This post was written by Emily Martin, Owner of Ally HR Partners LLC
It probably doesn’t take much thought to remember the pain associated with a past hiring mistake – the daily struggle of carrying someone that was just not a fit.
From a skills gap issue, to an abrasive personality, to just being totally unreliable, there are many ways that one person’s less than ideal, or even bad behavior can quickly become a detriment to your business. Although this issue is all-to-common, and hiring is certainly not a science, there are some easy adjustments that can be made to the selection process to reduce the likelihood of repeating the same error in the future.
Of course this process starts with first identifying what exactly the “right” person looks like for your role, by thoroughly scoping out the job qualifications, and attributes someone needs to be successful from both a job and culture standpoint. For more information on this, see a previous piece on this subject, as well as some of our “Unfiltered HR” videos that touch on these subjects.
Assuming you’ve done this homework, and have a set of relevant and helpful topics to cover in your interview, here we focus on tips for how to interview better. These tips are applicable for each hire you make, regardless of the role, to make it more likely you will weed out the imposters, and select the real best person for you, and without getting into any legal trouble. These tips can (and should) be used by people throughout the interview process in your organization, from phone screen stage to the final meeting.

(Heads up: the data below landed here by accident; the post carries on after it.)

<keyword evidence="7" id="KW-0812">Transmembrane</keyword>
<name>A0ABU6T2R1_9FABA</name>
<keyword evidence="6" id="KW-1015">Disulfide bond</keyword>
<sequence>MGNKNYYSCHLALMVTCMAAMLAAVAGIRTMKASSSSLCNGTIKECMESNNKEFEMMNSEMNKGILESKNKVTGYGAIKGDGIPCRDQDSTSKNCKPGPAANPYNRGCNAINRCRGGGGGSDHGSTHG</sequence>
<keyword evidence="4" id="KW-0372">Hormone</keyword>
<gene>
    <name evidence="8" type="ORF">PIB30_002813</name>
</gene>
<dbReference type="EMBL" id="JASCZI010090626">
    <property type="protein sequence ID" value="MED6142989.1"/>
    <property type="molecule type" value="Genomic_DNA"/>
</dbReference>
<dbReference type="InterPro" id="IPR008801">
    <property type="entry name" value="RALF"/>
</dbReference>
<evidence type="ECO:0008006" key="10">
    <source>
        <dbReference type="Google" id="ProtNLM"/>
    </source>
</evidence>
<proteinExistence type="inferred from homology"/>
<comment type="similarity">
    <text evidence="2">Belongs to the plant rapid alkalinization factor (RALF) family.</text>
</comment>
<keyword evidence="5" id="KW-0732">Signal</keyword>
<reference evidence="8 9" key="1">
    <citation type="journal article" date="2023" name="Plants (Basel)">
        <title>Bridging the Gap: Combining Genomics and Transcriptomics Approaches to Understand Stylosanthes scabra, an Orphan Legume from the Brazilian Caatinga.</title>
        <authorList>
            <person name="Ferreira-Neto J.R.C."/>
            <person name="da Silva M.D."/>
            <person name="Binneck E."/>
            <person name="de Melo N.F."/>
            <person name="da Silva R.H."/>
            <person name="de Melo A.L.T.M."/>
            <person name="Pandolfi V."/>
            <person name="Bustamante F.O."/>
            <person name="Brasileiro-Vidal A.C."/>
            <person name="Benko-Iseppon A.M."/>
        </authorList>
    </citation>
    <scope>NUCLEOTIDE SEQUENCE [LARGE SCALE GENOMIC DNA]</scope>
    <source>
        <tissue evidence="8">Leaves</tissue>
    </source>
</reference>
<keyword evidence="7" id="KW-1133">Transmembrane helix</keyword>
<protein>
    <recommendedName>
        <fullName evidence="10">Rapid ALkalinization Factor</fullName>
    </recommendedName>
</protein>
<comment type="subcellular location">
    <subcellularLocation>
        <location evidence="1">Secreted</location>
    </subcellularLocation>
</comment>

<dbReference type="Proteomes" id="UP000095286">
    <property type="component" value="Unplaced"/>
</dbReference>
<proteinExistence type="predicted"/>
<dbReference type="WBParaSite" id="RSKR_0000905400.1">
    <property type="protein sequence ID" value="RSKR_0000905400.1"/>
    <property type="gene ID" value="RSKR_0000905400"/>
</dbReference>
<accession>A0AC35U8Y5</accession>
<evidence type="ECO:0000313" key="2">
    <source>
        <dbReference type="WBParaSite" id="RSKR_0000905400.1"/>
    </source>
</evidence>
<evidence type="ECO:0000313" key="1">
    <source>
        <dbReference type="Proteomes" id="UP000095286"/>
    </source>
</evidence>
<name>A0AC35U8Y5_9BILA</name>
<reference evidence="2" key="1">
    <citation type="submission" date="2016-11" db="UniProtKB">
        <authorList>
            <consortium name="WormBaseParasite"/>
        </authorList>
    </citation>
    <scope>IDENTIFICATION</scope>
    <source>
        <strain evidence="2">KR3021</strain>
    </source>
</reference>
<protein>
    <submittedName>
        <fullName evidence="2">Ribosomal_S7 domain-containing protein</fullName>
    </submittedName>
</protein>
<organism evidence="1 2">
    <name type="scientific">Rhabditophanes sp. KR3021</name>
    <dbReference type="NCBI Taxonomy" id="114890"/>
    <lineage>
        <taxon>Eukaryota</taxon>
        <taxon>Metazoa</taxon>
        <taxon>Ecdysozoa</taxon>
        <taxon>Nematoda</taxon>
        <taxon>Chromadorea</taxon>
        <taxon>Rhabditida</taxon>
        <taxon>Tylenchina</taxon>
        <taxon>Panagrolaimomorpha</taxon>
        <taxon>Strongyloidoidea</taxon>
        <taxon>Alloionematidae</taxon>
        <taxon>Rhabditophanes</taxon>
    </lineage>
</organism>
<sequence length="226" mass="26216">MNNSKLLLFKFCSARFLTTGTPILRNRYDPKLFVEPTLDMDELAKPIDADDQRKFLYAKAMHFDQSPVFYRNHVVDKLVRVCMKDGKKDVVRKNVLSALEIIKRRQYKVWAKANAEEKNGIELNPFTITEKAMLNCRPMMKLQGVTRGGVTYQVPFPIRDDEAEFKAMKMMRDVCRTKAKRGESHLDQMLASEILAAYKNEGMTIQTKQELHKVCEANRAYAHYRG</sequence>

- Don’t ask anything illegal. Most basically, anyone involved in the interview process should understand what they can and can’t ask about- and this list is growing. Strictly off limit topics now include asking about salary history, and medical issues. Other topics to avoid include those about military service, criminal history, or basically anything that is not job-related (think protected classes). If information is volunteered outside the scope of what is relevant to job qualifications- great! Otherwise, avoid the subjects and be careful about follow-up questions if info is volunteered. When information is exchanged that is potentially protected from any kind of discrimination standpoint, you risk future claims that your hiring decision was based on that information instead of the person’s qualifications for the role.
- Talk Less! If you’re talking more than the candidate, you’re doing it wrong. The point is to get them to reveal as much info as possible about them, good and bad, so that you can make the most educated decision on whether they are a fit. If you are taking most of the short time slot to tell them about you, you are wasting precious minutes that could be spent learning about them. Sure, part of the recruiting process is about selling your role, your Company, and your opportunity, and you certainly should and can do this, but save it for the end. Let them give their honest answers without any hint of what you might want to hear, then build rapport and a positive experience with the candidate to get them excited about working for you.